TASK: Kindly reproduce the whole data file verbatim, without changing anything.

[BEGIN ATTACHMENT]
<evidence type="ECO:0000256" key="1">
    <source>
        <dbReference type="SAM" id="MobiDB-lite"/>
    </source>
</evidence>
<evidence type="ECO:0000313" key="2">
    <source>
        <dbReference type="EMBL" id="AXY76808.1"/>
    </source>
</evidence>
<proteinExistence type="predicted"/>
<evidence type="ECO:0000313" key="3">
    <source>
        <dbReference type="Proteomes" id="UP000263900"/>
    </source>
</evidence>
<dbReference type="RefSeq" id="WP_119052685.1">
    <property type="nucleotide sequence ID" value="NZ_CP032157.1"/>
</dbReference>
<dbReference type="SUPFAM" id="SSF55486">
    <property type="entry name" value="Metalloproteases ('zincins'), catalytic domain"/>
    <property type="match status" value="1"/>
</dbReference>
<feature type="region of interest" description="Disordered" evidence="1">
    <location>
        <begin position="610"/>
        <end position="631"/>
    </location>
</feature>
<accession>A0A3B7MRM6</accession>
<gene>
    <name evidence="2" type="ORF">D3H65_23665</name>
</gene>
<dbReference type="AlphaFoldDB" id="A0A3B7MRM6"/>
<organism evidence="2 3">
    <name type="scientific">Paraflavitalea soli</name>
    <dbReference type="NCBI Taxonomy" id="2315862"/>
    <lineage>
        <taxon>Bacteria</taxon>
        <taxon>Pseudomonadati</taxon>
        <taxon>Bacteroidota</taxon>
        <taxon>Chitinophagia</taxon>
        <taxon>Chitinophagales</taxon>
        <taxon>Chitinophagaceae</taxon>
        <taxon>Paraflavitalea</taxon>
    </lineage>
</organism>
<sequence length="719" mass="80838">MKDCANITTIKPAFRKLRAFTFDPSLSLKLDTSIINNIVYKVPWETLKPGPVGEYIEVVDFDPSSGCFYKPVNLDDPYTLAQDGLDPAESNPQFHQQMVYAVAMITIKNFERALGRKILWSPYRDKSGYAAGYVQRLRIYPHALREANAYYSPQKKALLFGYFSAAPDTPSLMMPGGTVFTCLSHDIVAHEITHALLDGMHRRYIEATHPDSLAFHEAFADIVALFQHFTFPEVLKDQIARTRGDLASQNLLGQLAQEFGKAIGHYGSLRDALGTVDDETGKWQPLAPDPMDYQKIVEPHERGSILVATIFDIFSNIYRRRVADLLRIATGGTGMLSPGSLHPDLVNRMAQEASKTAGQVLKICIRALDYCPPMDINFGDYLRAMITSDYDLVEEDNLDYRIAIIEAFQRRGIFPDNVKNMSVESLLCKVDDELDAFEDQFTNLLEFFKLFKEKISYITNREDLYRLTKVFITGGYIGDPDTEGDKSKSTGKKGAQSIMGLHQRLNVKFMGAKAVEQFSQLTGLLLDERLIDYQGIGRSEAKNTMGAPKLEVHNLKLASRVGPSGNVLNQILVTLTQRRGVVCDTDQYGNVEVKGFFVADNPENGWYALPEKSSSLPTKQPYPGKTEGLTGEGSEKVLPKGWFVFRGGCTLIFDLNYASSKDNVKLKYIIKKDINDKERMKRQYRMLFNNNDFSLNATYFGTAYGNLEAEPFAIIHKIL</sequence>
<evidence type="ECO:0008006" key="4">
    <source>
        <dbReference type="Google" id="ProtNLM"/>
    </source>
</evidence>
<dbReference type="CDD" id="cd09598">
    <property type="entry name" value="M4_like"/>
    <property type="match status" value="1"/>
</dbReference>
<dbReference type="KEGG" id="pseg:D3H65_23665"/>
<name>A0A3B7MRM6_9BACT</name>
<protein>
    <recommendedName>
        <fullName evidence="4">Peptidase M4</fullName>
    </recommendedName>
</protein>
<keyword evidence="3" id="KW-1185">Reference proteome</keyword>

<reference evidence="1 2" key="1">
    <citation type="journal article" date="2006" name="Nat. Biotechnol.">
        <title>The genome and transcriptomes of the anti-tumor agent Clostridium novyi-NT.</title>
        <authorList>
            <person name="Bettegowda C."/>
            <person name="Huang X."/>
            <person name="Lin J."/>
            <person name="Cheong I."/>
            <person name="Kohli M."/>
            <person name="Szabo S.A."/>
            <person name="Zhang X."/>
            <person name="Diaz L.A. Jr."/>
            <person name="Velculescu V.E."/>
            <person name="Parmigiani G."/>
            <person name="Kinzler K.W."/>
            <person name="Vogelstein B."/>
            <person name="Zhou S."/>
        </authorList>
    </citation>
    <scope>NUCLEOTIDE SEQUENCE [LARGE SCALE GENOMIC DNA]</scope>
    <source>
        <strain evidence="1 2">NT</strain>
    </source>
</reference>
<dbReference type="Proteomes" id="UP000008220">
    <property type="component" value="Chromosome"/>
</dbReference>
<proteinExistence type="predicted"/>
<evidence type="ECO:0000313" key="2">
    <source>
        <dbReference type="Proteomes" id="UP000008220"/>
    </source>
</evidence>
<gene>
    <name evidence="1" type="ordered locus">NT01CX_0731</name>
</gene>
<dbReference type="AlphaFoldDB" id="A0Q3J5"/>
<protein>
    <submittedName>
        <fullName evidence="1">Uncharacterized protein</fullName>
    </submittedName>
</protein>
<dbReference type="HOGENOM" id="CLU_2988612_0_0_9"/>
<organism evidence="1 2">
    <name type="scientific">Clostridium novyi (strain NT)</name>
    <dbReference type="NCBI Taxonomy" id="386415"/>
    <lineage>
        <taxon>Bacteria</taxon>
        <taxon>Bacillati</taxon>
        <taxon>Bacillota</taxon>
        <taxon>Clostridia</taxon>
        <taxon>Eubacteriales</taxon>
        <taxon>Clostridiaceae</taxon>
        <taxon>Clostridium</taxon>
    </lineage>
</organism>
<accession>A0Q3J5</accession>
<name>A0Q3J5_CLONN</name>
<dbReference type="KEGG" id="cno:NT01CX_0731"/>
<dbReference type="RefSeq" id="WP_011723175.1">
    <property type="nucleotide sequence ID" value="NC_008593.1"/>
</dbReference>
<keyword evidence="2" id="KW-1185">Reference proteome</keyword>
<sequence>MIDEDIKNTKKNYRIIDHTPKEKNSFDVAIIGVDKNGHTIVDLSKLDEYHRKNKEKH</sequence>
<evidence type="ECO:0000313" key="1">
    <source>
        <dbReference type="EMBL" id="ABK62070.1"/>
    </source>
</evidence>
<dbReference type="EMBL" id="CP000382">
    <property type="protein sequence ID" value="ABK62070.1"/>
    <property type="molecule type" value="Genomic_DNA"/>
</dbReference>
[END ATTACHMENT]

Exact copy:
<evidence type="ECO:0000256" key="1">
    <source>
        <dbReference type="SAM" id="MobiDB-lite"/>
    </source>
</evidence>
<evidence type="ECO:0000313" key="2">
    <source>
        <dbReference type="EMBL" id="AXY76808.1"/>
    </source>
</evidence>
<proteinExistence type="predicted"/>
<evidence type="ECO:0000313" key="3">
    <source>
        <dbReference type="Proteomes" id="UP000263900"/>
    </source>
</evidence>
<dbReference type="RefSeq" id="WP_119052685.1">
    <property type="nucleotide sequence ID" value="NZ_CP032157.1"/>
</dbReference>
<dbReference type="SUPFAM" id="SSF55486">
    <property type="entry name" value="Metalloproteases ('zincins'), catalytic domain"/>
    <property type="match status" value="1"/>
</dbReference>
<feature type="region of interest" description="Disordered" evidence="1">
    <location>
        <begin position="610"/>
        <end position="631"/>
    </location>
</feature>
<accession>A0A3B7MRM6</accession>
<gene>
    <name evidence="2" type="ORF">D3H65_23665</name>
</gene>
<dbReference type="AlphaFoldDB" id="A0A3B7MRM6"/>
<organism evidence="2 3">
    <name type="scientific">Paraflavitalea soli</name>
    <dbReference type="NCBI Taxonomy" id="2315862"/>
    <lineage>
        <taxon>Bacteria</taxon>
        <taxon>Pseudomonadati</taxon>
        <taxon>Bacteroidota</taxon>
        <taxon>Chitinophagia</taxon>
        <taxon>Chitinophagales</taxon>
        <taxon>Chitinophagaceae</taxon>
        <taxon>Paraflavitalea</taxon>
    </lineage>
</organism>
<sequence length="719" mass="80838">MKDCANITTIKPAFRKLRAFTFDPSLSLKLDTSIINNIVYKVPWETLKPGPVGEYIEVVDFDPSSGCFYKPVNLDDPYTLAQDGLDPAESNPQFHQQMVYAVAMITIKNFERALGRKILWSPYRDKSGYAAGYVQRLRIYPHALREANAYYSPQKKALLFGYFSAAPDTPSLMMPGGTVFTCLSHDIVAHEITHALLDGMHRRYIEATHPDSLAFHEAFADIVALFQHFTFPEVLKDQIARTRGDLASQNLLGQLAQEFGKAIGHYGSLRDALGTVDDETGKWQPLAPDPMDYQKIVEPHERGSILVATIFDIFSNIYRRRVADLLRIATGGTGMLSPGSLHPDLVNRMAQEASKTAGQVLKICIRALDYCPPMDINFGDYLRAMITSDYDLVEEDNLDYRIAIIEAFQRRGIFPDNVKNMSVESLLCKVDDELDAFEDQFTNLLEFFKLFKEKISYITNREDLYRLTKVFITGGYIGDPDTEGDKSKSTGKKGAQSIMGLHQRLNVKFMGAKAVEQFSQLTGLLLDERLIDYQGIGRSEAKNTMGAPKLEVHNLKLASRVGPSGNVLNQILVTLTQRRGVVCDTDQYGNVEVKGFFVADNPENGWYALPEKSSSLPTKQPYPGKTEGLTGEGSEKVLPKGWFVFRGGCTLIFDLNYASSKDNVKLKYIIKKDINDKERMKRQYRMLFNNNDFSLNATYFGTAYGNLEAEPFAIIHKIL</sequence>
<evidence type="ECO:0008006" key="4">
    <source>
        <dbReference type="Google" id="ProtNLM"/>
    </source>
</evidence>
<dbReference type="CDD" id="cd09598">
    <property type="entry name" value="M4_like"/>
    <property type="match status" value="1"/>
</dbReference>
<dbReference type="KEGG" id="pseg:D3H65_23665"/>
<name>A0A3B7MRM6_9BACT</name>
<protein>
    <recommendedName>
        <fullName evidence="4">Peptidase M4</fullName>
    </recommendedName>
</protein>
<keyword evidence="3" id="KW-1185">Reference proteome</keyword>

<reference evidence="1 2" key="1">
    <citation type="journal article" date="2006" name="Nat. Biotechnol.">
        <title>The genome and transcriptomes of the anti-tumor agent Clostridium novyi-NT.</title>
        <authorList>
            <person name="Bettegowda C."/>
            <person name="Huang X."/>
            <person name="Lin J."/>
            <person name="Cheong I."/>
            <person name="Kohli M."/>
            <person name="Szabo S.A."/>
            <person name="Zhang X."/>
            <person name="Diaz L.A. Jr."/>
            <person name="Velculescu V.E."/>
            <person name="Parmigiani G."/>
            <person name="Kinzler K.W."/>
            <person name="Vogelstein B."/>
            <person name="Zhou S."/>
        </authorList>
    </citation>
    <scope>NUCLEOTIDE SEQUENCE [LARGE SCALE GENOMIC DNA]</scope>
    <source>
        <strain evidence="1 2">NT</strain>
    </source>
</reference>
<dbReference type="Proteomes" id="UP000008220">
    <property type="component" value="Chromosome"/>
</dbReference>
<proteinExistence type="predicted"/>
<evidence type="ECO:0000313" key="2">
    <source>
        <dbReference type="Proteomes" id="UP000008220"/>
    </source>
</evidence>
<gene>
    <name evidence="1" type="ordered locus">NT01CX_0731</name>
</gene>
<dbReference type="AlphaFoldDB" id="A0Q3J5"/>
<protein>
    <submittedName>
        <fullName evidence="1">Uncharacterized protein</fullName>
    </submittedName>
</protein>
<dbReference type="HOGENOM" id="CLU_2988612_0_0_9"/>
<organism evidence="1 2">
    <name type="scientific">Clostridium novyi (strain NT)</name>
    <dbReference type="NCBI Taxonomy" id="386415"/>
    <lineage>
        <taxon>Bacteria</taxon>
        <taxon>Bacillati</taxon>
        <taxon>Bacillota</taxon>
        <taxon>Clostridia</taxon>
        <taxon>Eubacteriales</taxon>
        <taxon>Clostridiaceae</taxon>
        <taxon>Clostridium</taxon>
    </lineage>
</organism>
<accession>A0Q3J5</accession>
<name>A0Q3J5_CLONN</name>
<dbReference type="KEGG" id="cno:NT01CX_0731"/>
<dbReference type="RefSeq" id="WP_011723175.1">
    <property type="nucleotide sequence ID" value="NC_008593.1"/>
</dbReference>
<keyword evidence="2" id="KW-1185">Reference proteome</keyword>
<sequence>MIDEDIKNTKKNYRIIDHTPKEKNSFDVAIIGVDKNGHTIVDLSKLDEYHRKNKEKH</sequence>
<evidence type="ECO:0000313" key="1">
    <source>
        <dbReference type="EMBL" id="ABK62070.1"/>
    </source>
</evidence>
<dbReference type="EMBL" id="CP000382">
    <property type="protein sequence ID" value="ABK62070.1"/>
    <property type="molecule type" value="Genomic_DNA"/>
</dbReference>